Room for improvement: a randomised controlled trial with nested qualitative interviews on space, place and treatment delivery.
Healthcare-oriented design in hospitals can promote better clinical outcomes. Creating optimal facilities may increase treatment effects. We investigated the influence of the treatment room on effects of exercise therapy.METHODS
In a mixed-method randomised controlled double-blind trial, middle-aged individuals reporting knee or hip pain performed 8 weeks of exercise therapy in (1) a newly built physically enhanced environment, (2) a standard environment or (3) were waitlisted, receiving no intervention. Participants and therapists were blind to study aim. Primary outcome was participants' Global Perceived Effect (GPE; seven-point Likert scale). Six nested focus group interviews with participants (n=25) and individual interviews with therapists (n=2) explored experiences of the environments.RESULTS
42 people exercised in the physically enhanced environment, 40 in the standard environment, 21 were waitlisted. Contrary to our hypothesis, the treatment response seemed greater in the standard environment for GPE (0.98, 95% CI0.5 to 1.4) than for the physically enhanced environment (0.37, 95% CI -0.2 to 0.9), between-group difference (0.61, 95% CI -0.1 to 1.3) did not reach statistical significance (p=0.07). Waitlist group reported no improvement (-0.05 95% CI -0.5 to 0.4). In interviews, participants from the standard environment expressed greater social cohesion and feeling at home. Qualitative themes identified; reflection, sense of fellowship and transition. Secondary patient-reported outcomes and qualitative findings supported the primary finding, while improvements in muscle strength and aerobic capacity did not differ between exercise groups.CONCLUSION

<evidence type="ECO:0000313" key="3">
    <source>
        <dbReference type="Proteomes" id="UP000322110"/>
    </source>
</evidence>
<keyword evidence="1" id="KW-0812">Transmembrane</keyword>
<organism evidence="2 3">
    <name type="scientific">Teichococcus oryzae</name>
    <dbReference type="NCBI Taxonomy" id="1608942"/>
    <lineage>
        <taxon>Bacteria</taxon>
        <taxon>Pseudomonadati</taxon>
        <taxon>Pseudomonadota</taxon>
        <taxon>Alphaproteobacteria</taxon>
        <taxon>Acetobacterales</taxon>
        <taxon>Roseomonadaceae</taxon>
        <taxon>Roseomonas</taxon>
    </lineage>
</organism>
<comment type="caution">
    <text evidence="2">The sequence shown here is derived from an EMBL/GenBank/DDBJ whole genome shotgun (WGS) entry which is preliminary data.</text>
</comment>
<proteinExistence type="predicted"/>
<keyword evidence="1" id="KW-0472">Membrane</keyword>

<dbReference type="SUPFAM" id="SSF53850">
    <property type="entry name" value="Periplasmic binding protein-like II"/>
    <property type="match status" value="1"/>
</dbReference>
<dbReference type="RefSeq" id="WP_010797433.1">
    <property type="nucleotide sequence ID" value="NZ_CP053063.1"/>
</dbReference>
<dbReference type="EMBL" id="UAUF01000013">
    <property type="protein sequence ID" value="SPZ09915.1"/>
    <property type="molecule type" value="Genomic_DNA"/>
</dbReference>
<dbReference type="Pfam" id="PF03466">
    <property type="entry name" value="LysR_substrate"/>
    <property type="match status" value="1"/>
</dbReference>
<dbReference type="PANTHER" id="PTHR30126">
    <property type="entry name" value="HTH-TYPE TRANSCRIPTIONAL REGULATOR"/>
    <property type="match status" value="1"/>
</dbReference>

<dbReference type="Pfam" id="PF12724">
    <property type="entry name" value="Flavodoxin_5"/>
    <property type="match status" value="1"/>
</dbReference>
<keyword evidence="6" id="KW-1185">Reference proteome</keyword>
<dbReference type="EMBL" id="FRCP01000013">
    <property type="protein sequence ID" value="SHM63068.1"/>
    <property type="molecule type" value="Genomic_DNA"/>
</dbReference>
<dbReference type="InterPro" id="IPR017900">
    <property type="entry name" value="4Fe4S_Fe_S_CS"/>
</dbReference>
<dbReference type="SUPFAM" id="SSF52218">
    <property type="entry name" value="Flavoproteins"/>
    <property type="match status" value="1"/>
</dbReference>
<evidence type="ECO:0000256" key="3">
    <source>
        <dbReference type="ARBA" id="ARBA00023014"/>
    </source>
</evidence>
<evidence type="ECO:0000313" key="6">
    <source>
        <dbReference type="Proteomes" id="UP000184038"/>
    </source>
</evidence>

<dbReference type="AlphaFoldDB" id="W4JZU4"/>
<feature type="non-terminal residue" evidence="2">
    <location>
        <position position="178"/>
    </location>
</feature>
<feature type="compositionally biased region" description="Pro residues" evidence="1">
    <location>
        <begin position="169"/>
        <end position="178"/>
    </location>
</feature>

Results suggest that the physical environment contributes to treatment response. Matching patients' preferences to treatment rooms may improve patient-reported outcomes.TRIAL REGISTRATION NUMBER
ClinicalTrials.gov identifier: NCT02043613.